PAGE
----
WelCom News
A newspaper for the Wellington and Palmerston North Catholic Dioceses

Trans-Tasman principals discuss the earth’s renewal

Irish Columban Fr Sean McDonagh’s call for a Synod for Creation in light of the need to almost halve carbon emissions worldwide in the next decade set the tone for a recent school principals’ conference in Hobart, Tasmania. This was an inspirational Conference of Catholic Secondary Principals of Australia (CASPA) where cosmology and ecology were explored in depth.

Fr McDonagh believes that if Pope Benedict were to bring together a Synod for Creation, it would not only be a diversion from the negative publicity of the current scandal of sexual abuse in the church, but a powerful statement when we know that current gas emissions must be cut by 40 percent by 2020 to avert disaster. The church might succeed where Copenhagen failed.

May10LHSHLisl7400.jpg The Easter prayer to the Holy Spirit ‘to renew the face of the earth’ gives a cosmic dimension to the Resurrection which young people easily relate to.

Since the 1960s the consumption of western or ‘minority’ nations has increased six times. People have been led to believe that consumerism is the sure route to happiness. Fr McDonagh said Catholic schools needed to be counter-cultural to this. To keep consuming at this rate would need three or four planets and we do not have this number of Earths.

He noted the irony in the world waiting for the ‘green’ shoots of economic recovery which would then set us back on the consumer track and reverse ecological renewal.

Theology has concentrated on individual and personal issues and we have neglected cosmology and the planet. St Columban said, ‘If you want to know God, learn about creation’.

Much of the conference discussion centred on how Catholic schools can focus on sustainability and on telling students our own story about cosmology and the power of the Eucharist.

Pope John Paul II in Ecclesia de Eucharistia, spoke of the cosmic character of the Mass ‘Because even when it is celebrated on the humble altar of a country church, the Eucharist is always in some way celebrated on the altar of the world. It unites heaven and earth. It embraces and permeates all creation.’

May10LHSHLisl7460.jpg We should be helping students to see the wonder of this and to know that God holds ‘all things in unity’ (Col 1: 15-17). It is through the salt of our preservative force that planet Earth can breathe again and have light.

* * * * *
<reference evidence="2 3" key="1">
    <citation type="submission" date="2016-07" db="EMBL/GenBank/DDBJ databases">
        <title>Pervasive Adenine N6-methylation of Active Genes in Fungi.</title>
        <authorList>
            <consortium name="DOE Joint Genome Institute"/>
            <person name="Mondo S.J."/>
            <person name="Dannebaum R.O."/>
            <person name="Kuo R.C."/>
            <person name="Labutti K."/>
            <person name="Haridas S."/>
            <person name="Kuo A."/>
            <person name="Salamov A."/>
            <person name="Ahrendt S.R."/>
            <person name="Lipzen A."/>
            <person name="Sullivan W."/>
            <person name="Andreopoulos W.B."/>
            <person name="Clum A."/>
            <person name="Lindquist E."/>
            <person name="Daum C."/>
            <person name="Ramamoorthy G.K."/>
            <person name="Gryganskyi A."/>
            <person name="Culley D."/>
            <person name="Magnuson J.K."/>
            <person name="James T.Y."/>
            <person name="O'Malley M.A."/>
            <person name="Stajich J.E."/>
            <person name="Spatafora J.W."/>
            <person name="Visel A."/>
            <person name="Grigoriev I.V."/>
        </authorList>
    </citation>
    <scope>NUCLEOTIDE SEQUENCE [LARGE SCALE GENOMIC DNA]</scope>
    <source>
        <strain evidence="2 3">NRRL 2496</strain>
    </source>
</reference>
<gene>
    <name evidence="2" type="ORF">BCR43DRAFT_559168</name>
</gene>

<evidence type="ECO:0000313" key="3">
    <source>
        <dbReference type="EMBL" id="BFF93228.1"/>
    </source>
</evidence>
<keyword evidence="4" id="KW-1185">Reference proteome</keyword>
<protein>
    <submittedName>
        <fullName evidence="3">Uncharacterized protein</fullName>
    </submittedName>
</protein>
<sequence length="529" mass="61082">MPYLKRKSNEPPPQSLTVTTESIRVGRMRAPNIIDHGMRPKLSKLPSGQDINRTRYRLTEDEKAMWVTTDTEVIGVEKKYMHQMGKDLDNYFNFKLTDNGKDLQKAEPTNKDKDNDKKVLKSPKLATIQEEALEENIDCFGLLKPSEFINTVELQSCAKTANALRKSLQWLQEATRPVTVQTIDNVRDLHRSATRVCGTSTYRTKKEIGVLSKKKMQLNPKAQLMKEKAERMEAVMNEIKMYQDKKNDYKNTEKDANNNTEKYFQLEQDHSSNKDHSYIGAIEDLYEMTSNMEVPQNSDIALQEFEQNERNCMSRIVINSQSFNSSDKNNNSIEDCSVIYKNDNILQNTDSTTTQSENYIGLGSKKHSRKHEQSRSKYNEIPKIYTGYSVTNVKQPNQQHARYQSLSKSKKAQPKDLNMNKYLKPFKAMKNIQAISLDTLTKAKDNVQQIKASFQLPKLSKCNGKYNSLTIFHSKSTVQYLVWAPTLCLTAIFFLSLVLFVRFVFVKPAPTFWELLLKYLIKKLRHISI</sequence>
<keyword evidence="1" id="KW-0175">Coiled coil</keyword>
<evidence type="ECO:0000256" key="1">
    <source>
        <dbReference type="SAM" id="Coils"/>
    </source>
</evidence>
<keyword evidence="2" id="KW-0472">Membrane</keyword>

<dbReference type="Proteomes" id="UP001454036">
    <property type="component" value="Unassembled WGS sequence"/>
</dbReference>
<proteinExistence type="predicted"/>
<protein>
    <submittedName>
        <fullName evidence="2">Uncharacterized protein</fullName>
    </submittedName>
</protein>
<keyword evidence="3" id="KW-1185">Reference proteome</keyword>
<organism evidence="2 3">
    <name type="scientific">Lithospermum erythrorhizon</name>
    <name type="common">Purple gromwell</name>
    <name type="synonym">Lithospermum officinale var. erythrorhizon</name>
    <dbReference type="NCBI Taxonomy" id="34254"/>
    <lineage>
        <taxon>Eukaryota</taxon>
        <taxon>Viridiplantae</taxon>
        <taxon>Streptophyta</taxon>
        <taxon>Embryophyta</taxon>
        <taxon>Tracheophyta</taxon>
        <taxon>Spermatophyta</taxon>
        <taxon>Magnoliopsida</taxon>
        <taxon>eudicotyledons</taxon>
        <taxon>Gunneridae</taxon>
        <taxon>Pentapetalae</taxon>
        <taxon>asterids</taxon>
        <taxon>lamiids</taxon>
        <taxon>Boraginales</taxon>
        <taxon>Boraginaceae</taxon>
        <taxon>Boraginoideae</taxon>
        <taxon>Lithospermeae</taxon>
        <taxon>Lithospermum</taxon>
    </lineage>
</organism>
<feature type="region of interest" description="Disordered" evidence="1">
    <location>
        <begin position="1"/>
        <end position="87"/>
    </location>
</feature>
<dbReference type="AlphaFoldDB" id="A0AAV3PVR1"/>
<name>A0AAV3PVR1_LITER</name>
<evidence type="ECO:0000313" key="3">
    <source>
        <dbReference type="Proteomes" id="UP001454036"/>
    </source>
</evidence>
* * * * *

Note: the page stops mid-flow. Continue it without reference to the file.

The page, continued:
The post-Easter conference gave a new meaning to the Resurrection for the whole of creation also struggles to be free from decay.

The conference used a translation of Romans 8: 19 – 21 from Brendan Byrne SJ which seems to sum up the whole of what ecology and sustainability should be about.

‘For creation awaits with eager longing the revelation of the sons and daughters of God. For creation was subjected to futility in hope that creation itself would be set free from its slavery to decay in order to share the freedom associated with the glory of the children of God.’ (Commentary on Romans (Saera Pagina).

Sr Madeleine Barlow from the Sisters of Our Lady of the Missions facilitated the conference. In two years Sacred Heart College in Lower Hutt will celebrate its 100th birthday and the Order of the Sisters of Our Lady of the Missions will celebrate 150 years. A mini conference bringing all principals of trans-Tasman RNDM schools together is planned for 2012.

Sacred Heart College’s principles give priority to stewardship of the earth and students study sustainability in the curriculum.
See www.sacredheartcollege.school.nz for the full conference report.
 

Images: Top: Lisl Prendergast, principal of Sacred Heart College Lower Hutt, Sr Madeleine Barlow RNDM, Chris Dalton, principal of Sacred Heart College Oakleigh Melbourne and his wife Moya, Ian Elder formerly Principal of Sorrento in Perth now in charge of Sancta Maria and his wife Lesley, and Peter Bothe principal of Sorrento and his wife Deborah. The deputy principal at Oakleigh, Melbourne, Michael Smith, took the photo.

above right: The Jurassic dolerite of Tasmania’s eastern coast.